North Korea ferry to resume service to Russia
A North Korea cargo-passenger ferry once anchored at a port is to begin a route to Vladivostok, Russia.
Japanese newspaper The Nikkei reported Wednesday the ship is to resume service despite economic sanctions that have banned North Korean ships from traveling to other nearby countries, including Japan.
The Man Gyong Bong 92 was originally built to transport passengers and cargo between Japan and North Korea, but service was suspended following North Korea's first nuclear test in 2006.
In 2011 the ferry began to be used to carry tourists from China to the Mount Kumgang resort region, but by 2014 the ship was in a rusted state and permanently docked at Rajin port, according to photos taken by Russian journalists at the time.
Vladimir Baranov, director general of InvestStroiTrest, said the Man Gyong Bong route will be launched on May 9, departing from the North Korean port city of Rajin and arriving in Vladivostok six times a month, according to the report.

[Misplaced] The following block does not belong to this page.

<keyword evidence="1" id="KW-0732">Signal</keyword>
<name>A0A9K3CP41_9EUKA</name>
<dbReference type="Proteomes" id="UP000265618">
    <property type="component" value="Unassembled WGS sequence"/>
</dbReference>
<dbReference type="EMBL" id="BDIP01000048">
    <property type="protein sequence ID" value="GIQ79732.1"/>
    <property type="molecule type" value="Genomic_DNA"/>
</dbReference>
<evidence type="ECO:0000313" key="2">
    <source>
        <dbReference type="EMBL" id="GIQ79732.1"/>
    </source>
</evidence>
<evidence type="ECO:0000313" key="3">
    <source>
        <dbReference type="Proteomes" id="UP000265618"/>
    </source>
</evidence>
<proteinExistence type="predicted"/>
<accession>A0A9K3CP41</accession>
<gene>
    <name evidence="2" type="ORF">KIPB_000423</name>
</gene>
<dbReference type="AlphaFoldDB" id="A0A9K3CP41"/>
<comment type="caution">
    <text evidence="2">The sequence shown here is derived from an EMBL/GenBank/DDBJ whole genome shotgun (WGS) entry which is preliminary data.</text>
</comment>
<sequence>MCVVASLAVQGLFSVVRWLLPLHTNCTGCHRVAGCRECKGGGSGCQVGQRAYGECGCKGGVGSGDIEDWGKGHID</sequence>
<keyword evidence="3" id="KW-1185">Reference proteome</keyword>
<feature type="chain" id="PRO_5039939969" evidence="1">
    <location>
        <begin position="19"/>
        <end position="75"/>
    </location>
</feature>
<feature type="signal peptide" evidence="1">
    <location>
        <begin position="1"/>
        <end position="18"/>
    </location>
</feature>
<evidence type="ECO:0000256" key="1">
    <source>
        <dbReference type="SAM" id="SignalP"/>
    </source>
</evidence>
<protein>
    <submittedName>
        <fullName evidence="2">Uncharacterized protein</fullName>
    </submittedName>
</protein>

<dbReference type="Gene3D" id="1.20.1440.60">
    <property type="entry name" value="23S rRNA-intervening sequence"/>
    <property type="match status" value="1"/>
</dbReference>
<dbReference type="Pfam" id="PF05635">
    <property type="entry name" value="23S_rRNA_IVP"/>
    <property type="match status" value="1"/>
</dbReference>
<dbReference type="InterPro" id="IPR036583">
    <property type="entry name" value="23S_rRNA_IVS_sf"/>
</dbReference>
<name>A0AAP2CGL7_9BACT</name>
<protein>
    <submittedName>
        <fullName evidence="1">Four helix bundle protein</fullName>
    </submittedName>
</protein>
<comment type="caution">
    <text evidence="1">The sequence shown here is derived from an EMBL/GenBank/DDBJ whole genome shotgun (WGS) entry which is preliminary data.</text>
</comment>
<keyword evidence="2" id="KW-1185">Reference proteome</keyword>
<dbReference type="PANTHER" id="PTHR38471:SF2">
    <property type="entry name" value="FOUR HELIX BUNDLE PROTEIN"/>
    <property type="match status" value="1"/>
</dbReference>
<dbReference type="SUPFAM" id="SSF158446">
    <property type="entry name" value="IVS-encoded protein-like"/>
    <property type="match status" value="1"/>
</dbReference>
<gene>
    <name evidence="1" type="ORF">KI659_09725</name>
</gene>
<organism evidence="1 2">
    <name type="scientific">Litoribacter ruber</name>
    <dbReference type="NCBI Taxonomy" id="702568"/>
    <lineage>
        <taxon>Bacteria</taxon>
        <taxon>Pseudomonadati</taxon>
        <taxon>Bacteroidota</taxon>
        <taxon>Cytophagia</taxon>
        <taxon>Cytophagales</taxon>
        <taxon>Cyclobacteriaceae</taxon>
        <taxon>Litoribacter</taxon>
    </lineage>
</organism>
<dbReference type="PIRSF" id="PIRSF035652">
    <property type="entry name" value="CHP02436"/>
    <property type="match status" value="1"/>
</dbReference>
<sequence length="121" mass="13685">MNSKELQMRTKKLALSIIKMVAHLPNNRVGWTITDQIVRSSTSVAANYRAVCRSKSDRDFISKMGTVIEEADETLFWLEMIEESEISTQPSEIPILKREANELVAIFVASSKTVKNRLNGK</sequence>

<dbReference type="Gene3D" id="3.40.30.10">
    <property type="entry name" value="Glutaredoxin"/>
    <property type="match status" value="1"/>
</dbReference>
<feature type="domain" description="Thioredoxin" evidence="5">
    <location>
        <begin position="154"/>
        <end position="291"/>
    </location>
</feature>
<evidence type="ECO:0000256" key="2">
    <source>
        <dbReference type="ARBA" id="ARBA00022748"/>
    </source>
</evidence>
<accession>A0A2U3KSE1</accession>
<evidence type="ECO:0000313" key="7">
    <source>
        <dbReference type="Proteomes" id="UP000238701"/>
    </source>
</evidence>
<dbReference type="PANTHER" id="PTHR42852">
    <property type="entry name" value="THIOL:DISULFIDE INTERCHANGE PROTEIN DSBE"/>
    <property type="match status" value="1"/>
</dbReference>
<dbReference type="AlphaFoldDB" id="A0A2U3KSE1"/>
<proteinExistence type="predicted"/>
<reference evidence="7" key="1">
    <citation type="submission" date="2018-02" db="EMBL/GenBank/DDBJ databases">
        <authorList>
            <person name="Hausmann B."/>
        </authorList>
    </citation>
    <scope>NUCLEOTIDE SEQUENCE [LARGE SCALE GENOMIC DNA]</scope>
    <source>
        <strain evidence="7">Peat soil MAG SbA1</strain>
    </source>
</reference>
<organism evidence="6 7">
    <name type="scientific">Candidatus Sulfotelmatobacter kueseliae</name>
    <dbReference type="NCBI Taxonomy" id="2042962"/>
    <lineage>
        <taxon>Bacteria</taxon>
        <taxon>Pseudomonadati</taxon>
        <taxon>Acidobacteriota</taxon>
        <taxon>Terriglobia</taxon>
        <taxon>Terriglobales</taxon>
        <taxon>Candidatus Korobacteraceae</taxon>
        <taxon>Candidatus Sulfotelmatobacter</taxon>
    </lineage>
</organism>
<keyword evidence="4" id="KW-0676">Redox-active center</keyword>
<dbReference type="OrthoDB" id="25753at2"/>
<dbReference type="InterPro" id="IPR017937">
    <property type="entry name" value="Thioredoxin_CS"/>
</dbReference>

The ship sailing on May 9 is expected to transport North Korean and Chinese tourists to Vladivostok for a Russian celebration of its victory in World War II.
Russia and North Korea have taken other steps to deepen bilateral relations.
In March the two countries signed a "labor immigration agreement," which could expand the presence of North Korean forced laborers in Russia.
Russia is one of the top destinations for North Korea workers, who are sent to work in labor-intensive industries in the country to earn foreign currency for the Kim Jong Un regime.